Team Twende Kumi climbs the Lava Tower, then descends to Barranco Camp for a long sunny day of acclimatization

Hello everyone, this is Ben calling in here on Kilimanjaro at Barranco Camp with Twende Kumi, Team Twende Kumi. We’re doing very well again today. We had our longest hiking day today so far. It took us about 9 hours to get from Shira Camp, climb Lava Tower, and make it down here to Barranco Camp. Barranco Camp’s at 12,800 feet and we started out at 12,300 feet at Shira Camp today; but we did ascend all the way up to, roughly around 15,400 feet or so at the top of Lava Tower. So we got in a great day of acclimatization by climbing high and coming back down and sleeping low here today/tonight.

It was a beautiful day all day today. We really lucked out with the weather so far, just blue skies pretty much all day looking down on the clouds down below us and looking up at the mountain most of the day here. We feel like we’re finally getting close to it. We are starting to traverse around the mountain now and we’re just camped right below the mountain. We can look straight up and see up near the summit.

Tomorrow morning we’re going to wake up and climb up the Barranco Wall tomorrow and that’s a couple thousand feet up to the top of that, which is a fun climb/a fun hike tomorrow for us. And tomorrow’s actually our shortest day, so we’ll have about four to five hours of hiking tomorrow to get to Karanga Camp (at 13,300 feet). So another night that’s around the same elevation to help our acclimatization out before we go up to our High Camp (at almost 16,000 feet) before we summit in the next couple days here.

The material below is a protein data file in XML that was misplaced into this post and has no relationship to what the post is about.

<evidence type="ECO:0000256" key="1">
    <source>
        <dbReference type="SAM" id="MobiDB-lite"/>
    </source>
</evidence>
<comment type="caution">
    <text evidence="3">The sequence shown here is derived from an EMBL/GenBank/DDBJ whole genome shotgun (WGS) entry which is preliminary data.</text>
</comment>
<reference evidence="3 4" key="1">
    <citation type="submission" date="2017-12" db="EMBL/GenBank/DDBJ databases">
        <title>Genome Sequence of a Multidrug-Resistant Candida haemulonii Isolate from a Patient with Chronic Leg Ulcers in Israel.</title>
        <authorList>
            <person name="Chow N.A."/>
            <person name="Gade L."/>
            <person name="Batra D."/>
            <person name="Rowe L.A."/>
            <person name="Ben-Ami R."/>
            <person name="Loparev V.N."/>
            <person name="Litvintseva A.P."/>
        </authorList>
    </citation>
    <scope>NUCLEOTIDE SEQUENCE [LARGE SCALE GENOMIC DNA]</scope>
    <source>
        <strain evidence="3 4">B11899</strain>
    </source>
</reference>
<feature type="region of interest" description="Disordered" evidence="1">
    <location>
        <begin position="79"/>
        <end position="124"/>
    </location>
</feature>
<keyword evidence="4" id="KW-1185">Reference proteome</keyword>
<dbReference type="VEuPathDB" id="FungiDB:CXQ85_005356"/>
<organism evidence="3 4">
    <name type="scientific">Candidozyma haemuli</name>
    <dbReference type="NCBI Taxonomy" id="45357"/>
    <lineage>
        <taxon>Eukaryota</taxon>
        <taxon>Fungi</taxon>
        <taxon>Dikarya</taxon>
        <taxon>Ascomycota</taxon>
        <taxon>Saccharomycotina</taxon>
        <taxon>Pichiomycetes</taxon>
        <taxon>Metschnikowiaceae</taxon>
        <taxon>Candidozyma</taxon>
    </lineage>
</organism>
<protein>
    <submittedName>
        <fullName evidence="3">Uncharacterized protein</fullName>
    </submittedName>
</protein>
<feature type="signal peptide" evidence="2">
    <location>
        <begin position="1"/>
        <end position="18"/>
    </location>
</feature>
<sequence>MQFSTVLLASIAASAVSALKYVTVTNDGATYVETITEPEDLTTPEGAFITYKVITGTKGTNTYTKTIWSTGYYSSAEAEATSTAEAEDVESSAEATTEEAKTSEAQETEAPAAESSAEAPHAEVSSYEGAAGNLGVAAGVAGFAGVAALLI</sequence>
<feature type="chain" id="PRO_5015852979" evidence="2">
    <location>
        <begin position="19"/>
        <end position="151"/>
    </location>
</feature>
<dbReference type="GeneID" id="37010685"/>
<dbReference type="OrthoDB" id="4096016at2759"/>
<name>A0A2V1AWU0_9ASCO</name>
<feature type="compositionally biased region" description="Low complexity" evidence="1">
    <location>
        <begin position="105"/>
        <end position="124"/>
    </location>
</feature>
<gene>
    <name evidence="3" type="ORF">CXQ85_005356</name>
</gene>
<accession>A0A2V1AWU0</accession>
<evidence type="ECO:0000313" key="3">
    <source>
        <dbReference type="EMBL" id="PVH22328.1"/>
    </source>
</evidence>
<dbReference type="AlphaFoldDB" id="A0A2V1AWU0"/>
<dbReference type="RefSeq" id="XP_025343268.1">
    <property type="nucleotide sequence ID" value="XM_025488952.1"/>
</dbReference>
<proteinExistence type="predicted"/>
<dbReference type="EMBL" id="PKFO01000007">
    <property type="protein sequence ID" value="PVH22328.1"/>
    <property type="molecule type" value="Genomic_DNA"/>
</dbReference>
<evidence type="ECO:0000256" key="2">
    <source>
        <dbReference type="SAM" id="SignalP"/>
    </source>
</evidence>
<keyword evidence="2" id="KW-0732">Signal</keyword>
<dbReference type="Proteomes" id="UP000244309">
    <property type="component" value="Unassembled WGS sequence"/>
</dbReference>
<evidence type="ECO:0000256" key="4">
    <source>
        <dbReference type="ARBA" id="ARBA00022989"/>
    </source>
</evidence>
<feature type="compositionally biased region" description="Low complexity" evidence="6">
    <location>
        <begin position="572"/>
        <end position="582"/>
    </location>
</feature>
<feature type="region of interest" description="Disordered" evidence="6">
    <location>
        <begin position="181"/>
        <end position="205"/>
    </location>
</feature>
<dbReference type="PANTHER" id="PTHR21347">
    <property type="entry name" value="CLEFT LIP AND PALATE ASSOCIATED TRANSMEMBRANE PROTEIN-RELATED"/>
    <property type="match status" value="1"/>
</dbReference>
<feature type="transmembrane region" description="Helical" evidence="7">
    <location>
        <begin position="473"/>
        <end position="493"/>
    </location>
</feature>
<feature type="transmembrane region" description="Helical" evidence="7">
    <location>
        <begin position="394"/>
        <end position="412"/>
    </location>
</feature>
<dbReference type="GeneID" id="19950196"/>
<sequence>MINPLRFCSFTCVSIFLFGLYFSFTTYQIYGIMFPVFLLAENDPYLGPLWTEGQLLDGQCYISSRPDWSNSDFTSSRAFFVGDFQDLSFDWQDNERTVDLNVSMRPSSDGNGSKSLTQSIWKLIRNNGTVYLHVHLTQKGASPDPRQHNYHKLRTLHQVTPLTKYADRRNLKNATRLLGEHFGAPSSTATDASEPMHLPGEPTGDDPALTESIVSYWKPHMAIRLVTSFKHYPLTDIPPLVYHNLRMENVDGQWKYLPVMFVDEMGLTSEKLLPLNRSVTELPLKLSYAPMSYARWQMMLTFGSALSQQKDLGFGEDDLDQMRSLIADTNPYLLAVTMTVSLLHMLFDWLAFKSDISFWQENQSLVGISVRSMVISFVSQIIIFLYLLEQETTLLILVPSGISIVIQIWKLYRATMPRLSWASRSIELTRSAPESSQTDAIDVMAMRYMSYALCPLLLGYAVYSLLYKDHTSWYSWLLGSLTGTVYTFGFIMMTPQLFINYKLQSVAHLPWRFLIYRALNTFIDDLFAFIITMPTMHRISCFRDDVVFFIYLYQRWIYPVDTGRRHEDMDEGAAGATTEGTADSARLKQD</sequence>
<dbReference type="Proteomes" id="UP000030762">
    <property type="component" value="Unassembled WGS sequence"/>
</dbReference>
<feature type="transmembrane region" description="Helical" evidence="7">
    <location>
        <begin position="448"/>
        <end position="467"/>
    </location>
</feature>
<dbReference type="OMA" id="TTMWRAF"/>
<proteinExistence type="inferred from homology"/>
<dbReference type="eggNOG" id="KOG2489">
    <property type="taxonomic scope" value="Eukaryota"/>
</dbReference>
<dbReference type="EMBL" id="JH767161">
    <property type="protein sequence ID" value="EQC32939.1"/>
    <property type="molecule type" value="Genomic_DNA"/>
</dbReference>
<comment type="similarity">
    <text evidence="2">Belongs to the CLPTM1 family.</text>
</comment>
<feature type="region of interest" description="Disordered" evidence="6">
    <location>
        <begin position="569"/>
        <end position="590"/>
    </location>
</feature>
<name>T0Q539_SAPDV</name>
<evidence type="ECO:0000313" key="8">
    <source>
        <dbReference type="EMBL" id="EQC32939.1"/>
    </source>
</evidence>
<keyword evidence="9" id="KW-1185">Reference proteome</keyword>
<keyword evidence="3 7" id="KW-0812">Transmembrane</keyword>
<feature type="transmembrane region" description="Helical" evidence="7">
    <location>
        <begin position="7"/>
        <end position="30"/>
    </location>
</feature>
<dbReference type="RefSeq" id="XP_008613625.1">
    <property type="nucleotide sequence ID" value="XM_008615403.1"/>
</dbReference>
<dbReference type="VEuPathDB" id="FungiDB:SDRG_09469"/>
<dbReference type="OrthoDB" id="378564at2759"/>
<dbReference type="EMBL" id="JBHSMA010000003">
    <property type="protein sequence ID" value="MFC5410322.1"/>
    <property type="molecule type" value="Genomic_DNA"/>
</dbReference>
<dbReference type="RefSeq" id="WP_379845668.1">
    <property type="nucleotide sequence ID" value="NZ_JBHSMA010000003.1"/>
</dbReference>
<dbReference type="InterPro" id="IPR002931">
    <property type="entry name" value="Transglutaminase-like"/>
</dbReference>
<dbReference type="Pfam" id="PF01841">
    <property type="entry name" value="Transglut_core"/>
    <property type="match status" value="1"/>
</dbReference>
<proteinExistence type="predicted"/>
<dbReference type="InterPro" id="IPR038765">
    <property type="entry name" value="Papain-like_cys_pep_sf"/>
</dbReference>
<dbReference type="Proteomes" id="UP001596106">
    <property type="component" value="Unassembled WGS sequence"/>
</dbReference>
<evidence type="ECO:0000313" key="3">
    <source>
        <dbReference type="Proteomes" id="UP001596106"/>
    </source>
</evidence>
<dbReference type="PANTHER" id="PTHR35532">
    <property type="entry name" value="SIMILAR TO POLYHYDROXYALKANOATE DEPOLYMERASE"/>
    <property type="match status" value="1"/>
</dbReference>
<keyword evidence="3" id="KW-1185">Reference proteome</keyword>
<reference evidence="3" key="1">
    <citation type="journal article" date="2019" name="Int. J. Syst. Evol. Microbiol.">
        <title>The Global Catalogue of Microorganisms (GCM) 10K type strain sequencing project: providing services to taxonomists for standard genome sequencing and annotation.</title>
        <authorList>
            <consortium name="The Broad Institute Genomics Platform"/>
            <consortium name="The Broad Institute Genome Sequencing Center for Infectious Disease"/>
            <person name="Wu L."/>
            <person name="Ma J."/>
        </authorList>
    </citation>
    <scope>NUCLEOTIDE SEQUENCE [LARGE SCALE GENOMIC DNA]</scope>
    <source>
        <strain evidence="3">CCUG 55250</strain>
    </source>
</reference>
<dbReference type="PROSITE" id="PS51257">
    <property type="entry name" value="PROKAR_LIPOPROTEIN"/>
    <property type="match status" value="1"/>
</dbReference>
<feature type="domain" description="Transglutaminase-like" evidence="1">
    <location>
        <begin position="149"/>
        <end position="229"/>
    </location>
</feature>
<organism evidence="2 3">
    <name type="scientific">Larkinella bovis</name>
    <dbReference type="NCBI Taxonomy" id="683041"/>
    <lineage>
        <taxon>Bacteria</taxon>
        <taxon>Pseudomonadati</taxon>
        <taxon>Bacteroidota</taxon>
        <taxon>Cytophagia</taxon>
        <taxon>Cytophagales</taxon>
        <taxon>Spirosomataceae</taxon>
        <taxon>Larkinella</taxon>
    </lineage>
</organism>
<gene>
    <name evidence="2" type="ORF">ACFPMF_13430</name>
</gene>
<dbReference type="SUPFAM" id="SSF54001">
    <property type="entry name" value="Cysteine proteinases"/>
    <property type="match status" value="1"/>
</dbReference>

Everyone’s doing really well with the altitude still, no issues at all; people are really taking good care of themselves, all ten. Everybody’s doing great and says “hello” to everyone following along back home. And we’ll continue to try and send some pictures and cybercasts in the next few days. Thanks for following along. Talk to you soon!

ALPINE ASCENTS BLOG

  • Puffy

    Down Fill-Weight vs. Down Fill-Power: Why the Latter Doesn’t Matter

    How exactly can you shop for a down jacket…and be confident it’s going to be warm enough? Here, we break down one aspect of down jacket selection. Alternatively, check out the insulation we offer for men and women, and email us with your questions. How much down is in this jacket? The key question to […]

  • Boots for Mount Rainier: Singles or Doubles?

    Easily the most common question we are asked is, “What kind of boots will I wear on my Rainier climb?” Here, we break down how we decide. Two Boot Types We use two main types of boots in Washington’s Cascades Range, which includes Mount Rainier and Mount Baker among other peaks: double boots and single […]

  • Bigr

    The Notebook: When Should I Climb Rainier?

    Alpine Ascents climbs Mount Rainier from May through September. We are often asked which dates to choose, so here we break down the merits of each month. Mount Rainier’s Climbing Season(s) Mount Rainier can be climbed year-round. For climbers willing to adventure, even the more challenging shoulder seasons can provide interesting climbing or skiing. A […]

Partners & Accreditations

Alpine Ascents International is an authorized mountain guide service of Denali National Park and Preserve and Mount Rainier National Park.
© Copyright 2019 All Rights Reserved. Alpine Ascents International